November 14, 2010 § 4 Comments
The conversation, I mean. San Francisco is considering banning male circumcision, and the odds are that the discussion won’t go much beyond the “Baby Mutilator/Anti-Semite” name calling. New law is only part of creating real, lasting cultural change, but it does seem like it should seal the deal. I can see the appeal of a quick fix. The law, I mean. Not the babies.
I’m Jewish, although I’m very secular, and this is not the most important part of my identity. Yet if I were to have a son I would not want to circumcise him. I can’t square the idea of circumcision with my profound belief that all people have the right to bodily integrity. Parents are entrusted with their children — they don’t own them — and shouldn’t allow surgeries that are not necessary for the life and health of the child. For me that breaks down to heart surgery yes, cleft palate yes, circumcision no.
I understand why people do it, though, and I don’t think they’re bad people for doing it. Not at this point in history. Not until the culture has shifted. I am Jewish, and I always wonder in the back of my mind how much of this is motivated in part by anti-Jewish prejudice.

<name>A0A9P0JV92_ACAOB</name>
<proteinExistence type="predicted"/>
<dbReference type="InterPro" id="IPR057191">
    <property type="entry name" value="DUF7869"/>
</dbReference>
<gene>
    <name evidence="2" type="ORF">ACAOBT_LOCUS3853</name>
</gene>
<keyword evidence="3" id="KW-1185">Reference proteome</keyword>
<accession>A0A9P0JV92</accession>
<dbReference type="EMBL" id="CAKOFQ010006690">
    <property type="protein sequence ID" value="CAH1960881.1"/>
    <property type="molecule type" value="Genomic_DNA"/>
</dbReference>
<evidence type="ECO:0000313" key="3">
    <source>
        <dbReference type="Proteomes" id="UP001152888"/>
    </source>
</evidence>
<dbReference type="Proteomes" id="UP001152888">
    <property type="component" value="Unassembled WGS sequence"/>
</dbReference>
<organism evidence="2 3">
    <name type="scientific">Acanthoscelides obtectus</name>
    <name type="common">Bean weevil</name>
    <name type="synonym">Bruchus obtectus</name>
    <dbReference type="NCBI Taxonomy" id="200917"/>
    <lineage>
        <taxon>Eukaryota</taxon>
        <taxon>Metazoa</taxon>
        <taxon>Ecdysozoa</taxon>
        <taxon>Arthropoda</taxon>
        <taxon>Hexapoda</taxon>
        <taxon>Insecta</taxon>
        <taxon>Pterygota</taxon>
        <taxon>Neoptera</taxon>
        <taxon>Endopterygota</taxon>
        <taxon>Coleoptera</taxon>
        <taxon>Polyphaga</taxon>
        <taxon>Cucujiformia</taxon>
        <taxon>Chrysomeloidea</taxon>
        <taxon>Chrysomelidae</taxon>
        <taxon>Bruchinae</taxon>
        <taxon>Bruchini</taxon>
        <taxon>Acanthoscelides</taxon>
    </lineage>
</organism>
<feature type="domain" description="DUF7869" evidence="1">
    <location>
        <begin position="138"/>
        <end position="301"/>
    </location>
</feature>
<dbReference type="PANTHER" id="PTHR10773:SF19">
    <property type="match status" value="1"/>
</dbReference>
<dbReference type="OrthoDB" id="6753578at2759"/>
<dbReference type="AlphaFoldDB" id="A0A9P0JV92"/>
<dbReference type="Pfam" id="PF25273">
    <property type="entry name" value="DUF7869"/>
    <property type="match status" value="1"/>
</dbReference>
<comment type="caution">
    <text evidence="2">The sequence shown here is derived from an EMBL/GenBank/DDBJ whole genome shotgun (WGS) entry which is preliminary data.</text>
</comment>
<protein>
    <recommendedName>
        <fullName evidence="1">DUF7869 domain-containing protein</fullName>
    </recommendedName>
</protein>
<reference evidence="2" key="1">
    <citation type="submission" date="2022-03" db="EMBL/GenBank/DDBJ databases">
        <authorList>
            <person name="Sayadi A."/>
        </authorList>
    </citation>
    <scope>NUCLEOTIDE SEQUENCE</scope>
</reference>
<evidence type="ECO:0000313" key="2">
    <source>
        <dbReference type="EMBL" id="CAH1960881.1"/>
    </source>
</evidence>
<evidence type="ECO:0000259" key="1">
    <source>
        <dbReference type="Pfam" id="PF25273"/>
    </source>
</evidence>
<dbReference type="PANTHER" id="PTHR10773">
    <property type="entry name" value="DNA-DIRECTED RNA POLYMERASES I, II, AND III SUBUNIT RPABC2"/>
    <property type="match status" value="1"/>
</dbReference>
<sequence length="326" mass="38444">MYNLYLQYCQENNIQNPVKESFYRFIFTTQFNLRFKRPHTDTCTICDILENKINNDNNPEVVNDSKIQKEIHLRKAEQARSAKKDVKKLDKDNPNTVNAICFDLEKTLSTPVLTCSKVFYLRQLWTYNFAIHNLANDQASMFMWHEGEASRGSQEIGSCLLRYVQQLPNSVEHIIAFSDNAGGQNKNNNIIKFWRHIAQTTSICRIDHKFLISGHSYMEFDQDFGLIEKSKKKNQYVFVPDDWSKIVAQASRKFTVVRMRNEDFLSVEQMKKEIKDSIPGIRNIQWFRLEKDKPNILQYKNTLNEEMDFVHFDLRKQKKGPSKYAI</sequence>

A friend posted about this on facebook, suggesting that it is Jewish traditions that are responsible for the vast number of U.S. circumcisions. “Your traditions” he said and then corrected himself: “our (shared) traditions.” In fact, the medicalization of circumcision in the U.S. and Great Britain is mostly the product of puritanical, anti-masturbation evangelizers. The Jews — the influence is overestimated here.
My friend is a good person. None of us, I think, are ever fully cognizant of the prejudices that shape our thinking. The left is certainly not immune to prejudice. (No it’s true. Really.) In a political climate of rising xenophobia (anti-Muslim, anti-Jewish, anti-immigration–the list goes on) both in the U.S. and internationally, I am concerned about both the motivations of the proposed ban and about its outcomes.